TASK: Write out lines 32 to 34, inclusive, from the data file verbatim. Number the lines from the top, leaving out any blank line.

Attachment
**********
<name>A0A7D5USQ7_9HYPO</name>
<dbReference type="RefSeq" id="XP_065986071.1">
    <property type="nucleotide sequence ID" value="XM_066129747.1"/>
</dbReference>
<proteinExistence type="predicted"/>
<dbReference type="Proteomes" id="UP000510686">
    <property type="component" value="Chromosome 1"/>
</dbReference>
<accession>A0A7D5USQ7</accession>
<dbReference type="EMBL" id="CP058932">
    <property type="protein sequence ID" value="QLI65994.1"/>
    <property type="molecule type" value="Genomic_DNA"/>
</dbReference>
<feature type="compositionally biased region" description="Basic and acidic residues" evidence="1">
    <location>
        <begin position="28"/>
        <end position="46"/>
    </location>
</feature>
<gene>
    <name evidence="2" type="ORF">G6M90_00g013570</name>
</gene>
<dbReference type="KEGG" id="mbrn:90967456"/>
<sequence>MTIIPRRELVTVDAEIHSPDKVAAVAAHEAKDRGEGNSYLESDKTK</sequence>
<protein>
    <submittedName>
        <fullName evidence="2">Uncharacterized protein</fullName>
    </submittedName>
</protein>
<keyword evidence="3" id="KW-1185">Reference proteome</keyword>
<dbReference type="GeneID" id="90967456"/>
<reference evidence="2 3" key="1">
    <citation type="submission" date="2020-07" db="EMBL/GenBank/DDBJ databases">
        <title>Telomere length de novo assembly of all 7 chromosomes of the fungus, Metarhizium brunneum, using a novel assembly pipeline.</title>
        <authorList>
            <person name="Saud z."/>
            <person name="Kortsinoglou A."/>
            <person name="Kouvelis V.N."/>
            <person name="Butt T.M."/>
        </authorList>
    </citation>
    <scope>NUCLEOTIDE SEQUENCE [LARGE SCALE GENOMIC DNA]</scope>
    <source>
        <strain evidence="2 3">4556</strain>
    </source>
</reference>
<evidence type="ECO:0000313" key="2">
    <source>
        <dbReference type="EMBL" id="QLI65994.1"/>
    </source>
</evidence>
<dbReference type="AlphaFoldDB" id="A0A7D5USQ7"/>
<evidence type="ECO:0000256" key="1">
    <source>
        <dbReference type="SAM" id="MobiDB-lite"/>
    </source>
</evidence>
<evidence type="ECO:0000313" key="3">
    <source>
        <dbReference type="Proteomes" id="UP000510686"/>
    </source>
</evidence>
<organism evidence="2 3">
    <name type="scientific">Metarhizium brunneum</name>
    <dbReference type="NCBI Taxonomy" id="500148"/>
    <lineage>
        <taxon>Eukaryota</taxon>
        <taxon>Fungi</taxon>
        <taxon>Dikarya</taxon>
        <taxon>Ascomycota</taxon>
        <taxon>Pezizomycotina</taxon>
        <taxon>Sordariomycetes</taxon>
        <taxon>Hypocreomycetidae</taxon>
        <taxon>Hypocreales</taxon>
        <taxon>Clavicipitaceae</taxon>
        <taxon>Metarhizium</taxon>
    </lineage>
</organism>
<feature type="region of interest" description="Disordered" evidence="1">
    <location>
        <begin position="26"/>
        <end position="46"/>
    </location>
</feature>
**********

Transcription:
<reference evidence="2 3" key="1">
    <citation type="submission" date="2020-07" db="EMBL/GenBank/DDBJ databases">
        <title>Telomere length de novo assembly of all 7 chromosomes of the fungus, Metarhizium brunneum, using a novel assembly pipeline.</title>